The ups and downs of reforming the health care system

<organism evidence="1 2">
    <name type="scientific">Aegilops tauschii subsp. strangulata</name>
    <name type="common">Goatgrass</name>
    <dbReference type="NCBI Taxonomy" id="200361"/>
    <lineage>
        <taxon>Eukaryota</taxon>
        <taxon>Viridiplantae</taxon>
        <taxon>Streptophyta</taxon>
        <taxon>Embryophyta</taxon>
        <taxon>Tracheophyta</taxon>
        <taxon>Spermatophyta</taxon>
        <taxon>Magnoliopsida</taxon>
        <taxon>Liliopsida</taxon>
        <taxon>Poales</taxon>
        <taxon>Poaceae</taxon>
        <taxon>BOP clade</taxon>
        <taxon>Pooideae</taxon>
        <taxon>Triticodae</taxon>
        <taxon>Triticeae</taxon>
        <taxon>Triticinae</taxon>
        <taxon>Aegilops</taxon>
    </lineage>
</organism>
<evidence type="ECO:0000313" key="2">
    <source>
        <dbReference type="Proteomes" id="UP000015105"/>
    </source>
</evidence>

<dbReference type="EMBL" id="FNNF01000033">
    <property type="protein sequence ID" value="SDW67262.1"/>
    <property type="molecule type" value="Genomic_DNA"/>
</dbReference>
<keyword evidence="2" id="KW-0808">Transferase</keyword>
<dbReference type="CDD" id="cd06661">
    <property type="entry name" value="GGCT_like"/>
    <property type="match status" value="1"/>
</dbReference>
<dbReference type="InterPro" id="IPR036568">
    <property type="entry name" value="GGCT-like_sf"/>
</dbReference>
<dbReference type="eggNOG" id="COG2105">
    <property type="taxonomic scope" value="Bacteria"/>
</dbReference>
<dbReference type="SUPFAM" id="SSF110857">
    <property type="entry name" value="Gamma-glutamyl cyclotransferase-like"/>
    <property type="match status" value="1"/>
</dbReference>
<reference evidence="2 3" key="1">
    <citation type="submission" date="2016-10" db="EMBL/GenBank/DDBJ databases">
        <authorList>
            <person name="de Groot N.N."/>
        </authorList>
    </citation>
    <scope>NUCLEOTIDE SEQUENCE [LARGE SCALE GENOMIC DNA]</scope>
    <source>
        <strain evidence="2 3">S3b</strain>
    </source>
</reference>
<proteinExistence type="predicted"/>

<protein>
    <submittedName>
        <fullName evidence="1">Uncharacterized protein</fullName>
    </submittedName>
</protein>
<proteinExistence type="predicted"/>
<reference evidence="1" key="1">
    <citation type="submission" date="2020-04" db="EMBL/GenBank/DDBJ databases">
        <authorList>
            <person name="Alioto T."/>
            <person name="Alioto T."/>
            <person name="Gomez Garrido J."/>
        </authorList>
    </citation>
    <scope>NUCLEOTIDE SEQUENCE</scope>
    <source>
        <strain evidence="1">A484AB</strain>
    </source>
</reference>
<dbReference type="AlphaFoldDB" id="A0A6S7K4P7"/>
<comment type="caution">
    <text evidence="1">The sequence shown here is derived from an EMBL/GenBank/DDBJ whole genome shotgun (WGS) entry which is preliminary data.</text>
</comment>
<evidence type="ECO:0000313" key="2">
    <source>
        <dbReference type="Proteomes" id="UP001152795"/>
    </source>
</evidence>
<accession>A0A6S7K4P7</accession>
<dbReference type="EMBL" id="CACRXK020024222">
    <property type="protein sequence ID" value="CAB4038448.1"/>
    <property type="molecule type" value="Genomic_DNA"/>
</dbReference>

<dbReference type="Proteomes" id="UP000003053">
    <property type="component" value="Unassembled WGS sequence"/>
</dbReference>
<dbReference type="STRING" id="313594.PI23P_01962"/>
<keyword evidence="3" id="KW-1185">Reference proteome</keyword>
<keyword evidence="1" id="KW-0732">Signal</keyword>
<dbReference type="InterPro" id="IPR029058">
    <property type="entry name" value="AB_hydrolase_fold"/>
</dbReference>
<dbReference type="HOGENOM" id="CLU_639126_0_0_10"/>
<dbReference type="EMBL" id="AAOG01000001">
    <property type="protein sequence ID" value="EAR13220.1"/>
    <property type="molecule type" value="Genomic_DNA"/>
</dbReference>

So it looks like the public option’s gone. Kaput. Nothing but a big honking bone to be thrown to the insurance companies, Teabaggers and everyone too lazy to find out what it actually was.While this is a blow to the left, to be fair to the democrats, their inability to tackle health care in a coherent and united fashion is not all their fault.  Some structural and geographical factors are working against them. The Democratic gains in 2006 and 2008 came at a cost — a large contingent of Democratic congressmen ran to the center to win the votes in their more moderate states.  These centrist democrats are unwilling to imperil their chance for re-election for, you know, the health and wellbeing of the country.Max Baucus, a Senator from Montana and a key figure in the debate, is likely haunted at night by the specter of a campaign ad running, “Max Baucus says he’s for fiscal restraint, but as the Chair of the Senate Finance Committee…” In Montana that stuff can really hurt.As frustrating as these politicians can be, I still find myself vacillating between attitudes of optimism and pessimism. The whole process has been so confusing and long, it’s hard to really know whether to be hopeful or not.On the one hand, the Senate bill will be merged with elements of the House plans before going to final vote.On the other hand, we all know that the more conservative, less representative, filibuster-having Senate is where the real battle will be.The New Republic, a political magazine, offered an optimistic solution to salvage the public option.  While stopping the filibuster requires 60 votes, the actual bill only requires 50. Let democrats from more moderate states vote to end the filibuster but vote against the bill. Of course, that would require organization and discipline — from democrats. I think you see where the pessimism comes in.The most optimistic point that can be taken out of the debate is that reform need not end now. What we’re seeing is a major icebreaker. Social Security, Medicare and Medicaid were all extremely controversial when they were proposed. They’re now politically untouchable. Health care can be reformed gradually once the claims of a communist agenda seem pathetic next to the actual reality of reformed health care.Still, the Democrats will never have the chance to improve health care if they appear weak, easily bullied, and unorganized when 2010 rolls around.Whatever happens, one thing’s for certain — health care reform is going to be as convoluted and confusing as the process that created it.